My nephew, Braden, was going to be coming in town this past weekend and I really wanted to get a Nintendo Wii so we could have something fun to play. At least that’s what I’ve been telling everyone else. I think the other half of it is Laura said it is a gaming system she would actually be interested in playing. I spent a couple hours on Friday calling places and trying to find one. I searched high and low, but couldn’t find anywhere that had them. It seems like every time a store got them in stock they would sell out within a matter of hours.
Before my xbox 360 even arrived I was thinking about modding it. I think the ability to mod the 360 is another one of the tipping points that pushed me over the edge in purchasing the 360. While you can’t currently use homebrew apps on the 360, I’m hoping you will be able to sometime in the future. After a week of having the xbox I decided to purchase a mod-chip for it.
I just went through another round of buying toys and I’m not sure I’m quite done yet. My most recent purchases include yet another large hard drive (500 gig), next-gen game console, speaker wire, and more.
The Xbox 360 Elite edition recently came out and I had been eyeing it for a while leading up to it’s release. It’s very similar to the Xbox 360 Premium edition, but it adds an HDMI port, black finish, and larger (120 gig) hard-drive. There are a number of reasons I decided to take the plunge and get one. I’m not really a true “gamer” by nature, but I am interested in console modding / hacking. My current Xbox 1 is the pinnacle of my home theater and entertainment system. It’s modified to run “homebrew” software, copied games, and emulate older consoles. It currently has a piece of software on it called Xbox Media Center (XBMC), which serves as a dashboard from which I can launch other applications, games, and widgets or play movies, music, and pictures. I really should post an article about this to describe in more detail what it does, but for now I’ll leave it at that.
That being said, the Xbox 360 really didn’t excel at any of the things that my Xbox 1 did once it was modified. However, the in-game graphics and technology inside the console are what really did me in. I said I’m not really a gamer, but if you know me you know I love technology and high-resolution video/graphics. I recently bought a 56” 1080p TV and now that the Xbox 360 includes an HDMI output, I thought it would match up well. On top of that, all my home-theater equipment is black so the console will match much better than the standard white version. The fact that they threw in a larger hard-drive was just an added bonus. I really have no need for it now – I already have around 2 TB (terabytes) of storage capacity on my network – but in the event that the Xbox 360 is modified to allow homebrew apps I’ll be happy the storage space is there.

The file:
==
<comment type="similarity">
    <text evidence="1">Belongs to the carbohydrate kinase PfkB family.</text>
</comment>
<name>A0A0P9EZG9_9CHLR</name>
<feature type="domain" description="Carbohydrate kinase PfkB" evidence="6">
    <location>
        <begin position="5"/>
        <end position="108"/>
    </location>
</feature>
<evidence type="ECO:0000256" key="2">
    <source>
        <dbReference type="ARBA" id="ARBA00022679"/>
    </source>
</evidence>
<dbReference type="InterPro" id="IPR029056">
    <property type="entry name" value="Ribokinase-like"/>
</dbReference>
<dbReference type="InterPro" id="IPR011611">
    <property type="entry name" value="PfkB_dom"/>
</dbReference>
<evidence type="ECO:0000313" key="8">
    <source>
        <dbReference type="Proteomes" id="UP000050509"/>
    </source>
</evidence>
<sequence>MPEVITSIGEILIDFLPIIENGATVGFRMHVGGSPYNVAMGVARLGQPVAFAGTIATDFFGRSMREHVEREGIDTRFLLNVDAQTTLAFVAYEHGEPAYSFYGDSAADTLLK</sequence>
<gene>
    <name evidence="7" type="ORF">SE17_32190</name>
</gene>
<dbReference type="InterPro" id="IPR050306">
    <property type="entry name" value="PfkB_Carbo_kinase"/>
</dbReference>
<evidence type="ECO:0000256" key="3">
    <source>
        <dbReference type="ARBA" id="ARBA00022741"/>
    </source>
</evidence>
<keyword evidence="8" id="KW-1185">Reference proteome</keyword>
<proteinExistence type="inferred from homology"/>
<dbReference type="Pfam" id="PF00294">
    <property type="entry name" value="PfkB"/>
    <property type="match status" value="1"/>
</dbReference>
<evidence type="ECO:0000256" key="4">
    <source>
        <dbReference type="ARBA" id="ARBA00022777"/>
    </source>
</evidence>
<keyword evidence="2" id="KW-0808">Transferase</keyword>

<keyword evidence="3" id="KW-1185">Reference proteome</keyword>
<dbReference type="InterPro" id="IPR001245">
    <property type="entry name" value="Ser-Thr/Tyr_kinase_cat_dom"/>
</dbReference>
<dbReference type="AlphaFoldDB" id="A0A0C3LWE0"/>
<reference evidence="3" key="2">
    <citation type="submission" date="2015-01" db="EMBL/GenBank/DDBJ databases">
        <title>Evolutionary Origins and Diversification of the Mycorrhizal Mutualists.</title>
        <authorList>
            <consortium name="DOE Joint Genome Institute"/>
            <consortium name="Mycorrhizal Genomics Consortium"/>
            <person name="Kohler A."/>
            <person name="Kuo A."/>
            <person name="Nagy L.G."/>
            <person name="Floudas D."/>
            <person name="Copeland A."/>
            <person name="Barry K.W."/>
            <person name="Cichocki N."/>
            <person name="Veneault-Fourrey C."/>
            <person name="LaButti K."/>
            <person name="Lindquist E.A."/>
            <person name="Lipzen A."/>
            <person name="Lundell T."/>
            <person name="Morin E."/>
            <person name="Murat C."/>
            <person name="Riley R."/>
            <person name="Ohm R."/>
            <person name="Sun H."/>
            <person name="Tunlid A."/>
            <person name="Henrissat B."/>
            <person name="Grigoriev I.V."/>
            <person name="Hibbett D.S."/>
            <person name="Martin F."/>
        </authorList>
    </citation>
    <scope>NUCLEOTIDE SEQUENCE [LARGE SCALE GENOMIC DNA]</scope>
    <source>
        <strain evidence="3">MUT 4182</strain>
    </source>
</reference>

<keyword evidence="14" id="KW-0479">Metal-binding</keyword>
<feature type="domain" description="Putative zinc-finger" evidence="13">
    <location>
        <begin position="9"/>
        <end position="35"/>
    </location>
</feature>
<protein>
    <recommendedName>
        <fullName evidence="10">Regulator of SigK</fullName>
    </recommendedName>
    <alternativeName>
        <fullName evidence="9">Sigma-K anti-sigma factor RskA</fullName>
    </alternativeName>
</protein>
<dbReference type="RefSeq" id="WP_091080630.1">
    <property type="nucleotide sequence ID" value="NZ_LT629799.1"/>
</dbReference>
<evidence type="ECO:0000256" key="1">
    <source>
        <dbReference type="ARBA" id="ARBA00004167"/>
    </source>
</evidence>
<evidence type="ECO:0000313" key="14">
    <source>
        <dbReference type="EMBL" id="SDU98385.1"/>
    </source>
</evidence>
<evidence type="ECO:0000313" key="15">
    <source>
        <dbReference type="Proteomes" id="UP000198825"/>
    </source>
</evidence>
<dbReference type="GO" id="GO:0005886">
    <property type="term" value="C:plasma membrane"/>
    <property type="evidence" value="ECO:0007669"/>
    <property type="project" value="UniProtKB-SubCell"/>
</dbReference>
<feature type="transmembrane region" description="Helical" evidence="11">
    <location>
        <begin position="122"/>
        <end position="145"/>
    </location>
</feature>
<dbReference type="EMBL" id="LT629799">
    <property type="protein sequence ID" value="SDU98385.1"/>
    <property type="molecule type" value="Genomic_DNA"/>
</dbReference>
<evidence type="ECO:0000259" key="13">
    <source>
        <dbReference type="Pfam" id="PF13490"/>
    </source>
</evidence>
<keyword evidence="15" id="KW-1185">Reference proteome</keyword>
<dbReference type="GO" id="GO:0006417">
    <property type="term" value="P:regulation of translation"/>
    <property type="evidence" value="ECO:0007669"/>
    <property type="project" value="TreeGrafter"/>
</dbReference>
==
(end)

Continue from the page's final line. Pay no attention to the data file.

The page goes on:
Since I moved to my new apartment, the complete home-theater experience has been lacking in one area – completing my surround sound. I have a 1000 watt 7.1 setup powered by an Onkyo high-current amp, but I only have 2 speakers and the sub hooked up at the time. The way I laid out the apartment wasn’t really accommodating for the complete system, but I finally decided to buy the tools I needed to complete the job. Laura has been doing some decorating and I now have a great place to hide the two rear speakers out of the way. I bought some Acoustic Research PR362 flat, white speaker wire to run to the rear locations and a fishing tool to get the wire where I need it. I still don’t have a good location for the rear center speakers, but for the time being 5.1 will have to do. Attached is a diagram of what a 7.1 setup looks like.
And what better to pair with my new home-theater and entertainment equipment than another 500 gig hard drive for the media-server. The computer currently has an 80 gig “system” drive that is used for operating systems and applications. I have Windows XP, Mac OS X, and SUSE Linux 10.2 loaded on it for fun – but really only use the Windows System. I keep getting larger and larger hard-drives, but there’s not much I can really do about it. Here’s the progression of the computer storage capacity:
80 GB + 80 GB
80 GB + 80 GB + 160 GB
80 GB + 160 GB + 160 GB
80 GB + 300 GB + 300 GB *
80 GB + 500 GB **
80 GB + 500 GB + 500 GB
* 160 GB drives went into the Xboxes
** 300 GB drives went into the Xboxes
As you can see, it will only be a matter of time before I need even more capacity. It would probably be a really good idea to have a good backup system, but as much as I change through hard-drives I couldn’t afford while I was in college. Who knows, maybe a good RAID setup will be my next purchase.